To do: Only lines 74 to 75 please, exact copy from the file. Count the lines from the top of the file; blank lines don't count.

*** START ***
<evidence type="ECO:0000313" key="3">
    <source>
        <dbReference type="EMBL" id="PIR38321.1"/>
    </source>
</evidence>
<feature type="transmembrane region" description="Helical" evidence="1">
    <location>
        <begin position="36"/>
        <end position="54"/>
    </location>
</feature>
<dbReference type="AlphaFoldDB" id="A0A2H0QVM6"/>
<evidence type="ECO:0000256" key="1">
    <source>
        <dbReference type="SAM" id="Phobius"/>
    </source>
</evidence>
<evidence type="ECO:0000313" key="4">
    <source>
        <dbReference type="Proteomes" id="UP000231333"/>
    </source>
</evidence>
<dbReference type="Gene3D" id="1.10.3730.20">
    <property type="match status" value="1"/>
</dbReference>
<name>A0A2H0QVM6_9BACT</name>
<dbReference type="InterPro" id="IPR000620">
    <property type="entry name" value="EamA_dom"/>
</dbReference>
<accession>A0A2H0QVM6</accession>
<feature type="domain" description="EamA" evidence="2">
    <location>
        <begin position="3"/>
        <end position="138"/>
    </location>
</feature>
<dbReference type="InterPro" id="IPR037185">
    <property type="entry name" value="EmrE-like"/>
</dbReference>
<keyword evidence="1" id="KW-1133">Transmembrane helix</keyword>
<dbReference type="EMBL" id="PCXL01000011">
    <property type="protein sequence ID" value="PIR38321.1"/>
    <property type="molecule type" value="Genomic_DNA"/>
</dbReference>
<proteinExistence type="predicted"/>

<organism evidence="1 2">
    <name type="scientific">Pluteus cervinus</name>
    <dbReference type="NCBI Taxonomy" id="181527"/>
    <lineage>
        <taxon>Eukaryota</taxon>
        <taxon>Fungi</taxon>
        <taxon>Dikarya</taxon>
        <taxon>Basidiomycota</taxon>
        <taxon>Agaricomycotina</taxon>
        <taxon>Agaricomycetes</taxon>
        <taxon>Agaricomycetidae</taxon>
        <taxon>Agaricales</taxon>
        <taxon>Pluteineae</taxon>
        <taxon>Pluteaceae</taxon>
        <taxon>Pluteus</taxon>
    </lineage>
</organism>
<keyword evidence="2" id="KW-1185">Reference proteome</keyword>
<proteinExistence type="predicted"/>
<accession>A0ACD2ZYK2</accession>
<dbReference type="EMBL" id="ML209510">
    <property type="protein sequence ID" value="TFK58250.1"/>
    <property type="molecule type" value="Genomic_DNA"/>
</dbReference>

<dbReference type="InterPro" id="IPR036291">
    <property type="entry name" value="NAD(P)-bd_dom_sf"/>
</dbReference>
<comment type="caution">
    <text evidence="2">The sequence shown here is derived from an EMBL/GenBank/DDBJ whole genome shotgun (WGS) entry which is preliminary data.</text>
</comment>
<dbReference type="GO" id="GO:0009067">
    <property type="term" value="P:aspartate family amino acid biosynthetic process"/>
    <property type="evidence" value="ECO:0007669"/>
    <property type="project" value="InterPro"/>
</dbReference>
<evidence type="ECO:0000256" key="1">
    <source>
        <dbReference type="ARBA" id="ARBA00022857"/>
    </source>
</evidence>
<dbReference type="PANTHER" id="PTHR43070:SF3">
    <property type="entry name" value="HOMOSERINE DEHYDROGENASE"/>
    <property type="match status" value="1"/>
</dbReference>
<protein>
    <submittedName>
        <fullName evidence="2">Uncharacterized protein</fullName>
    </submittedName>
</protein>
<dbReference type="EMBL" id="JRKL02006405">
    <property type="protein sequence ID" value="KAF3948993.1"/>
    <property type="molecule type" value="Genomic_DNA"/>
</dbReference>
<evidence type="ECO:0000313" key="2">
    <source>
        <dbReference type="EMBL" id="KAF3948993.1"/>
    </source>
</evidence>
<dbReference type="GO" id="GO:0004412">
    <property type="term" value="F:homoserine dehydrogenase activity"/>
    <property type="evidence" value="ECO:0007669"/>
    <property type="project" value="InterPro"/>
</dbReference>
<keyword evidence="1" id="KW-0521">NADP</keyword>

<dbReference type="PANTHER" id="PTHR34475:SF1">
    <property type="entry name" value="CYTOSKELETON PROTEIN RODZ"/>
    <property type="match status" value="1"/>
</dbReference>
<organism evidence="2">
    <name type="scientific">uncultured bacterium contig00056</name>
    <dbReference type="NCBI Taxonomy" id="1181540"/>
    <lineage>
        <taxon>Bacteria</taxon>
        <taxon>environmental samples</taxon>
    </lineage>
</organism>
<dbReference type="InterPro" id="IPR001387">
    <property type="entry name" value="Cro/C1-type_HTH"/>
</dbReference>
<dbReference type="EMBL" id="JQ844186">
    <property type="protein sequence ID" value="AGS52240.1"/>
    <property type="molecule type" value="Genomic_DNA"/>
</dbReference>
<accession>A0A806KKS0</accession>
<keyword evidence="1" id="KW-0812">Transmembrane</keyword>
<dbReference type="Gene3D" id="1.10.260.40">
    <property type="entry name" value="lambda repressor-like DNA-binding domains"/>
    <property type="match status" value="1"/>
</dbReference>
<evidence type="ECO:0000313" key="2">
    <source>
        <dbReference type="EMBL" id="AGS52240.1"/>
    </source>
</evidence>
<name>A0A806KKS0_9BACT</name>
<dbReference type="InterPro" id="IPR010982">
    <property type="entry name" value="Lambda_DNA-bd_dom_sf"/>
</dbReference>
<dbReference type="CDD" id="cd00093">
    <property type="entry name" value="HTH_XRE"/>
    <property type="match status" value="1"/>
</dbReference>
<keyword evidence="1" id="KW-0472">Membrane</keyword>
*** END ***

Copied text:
    <text evidence="2">The sequence shown here is derived from an EMBL/GenBank/DDBJ whole genome shotgun (WGS) entry which is preliminary data.</text>
</comment>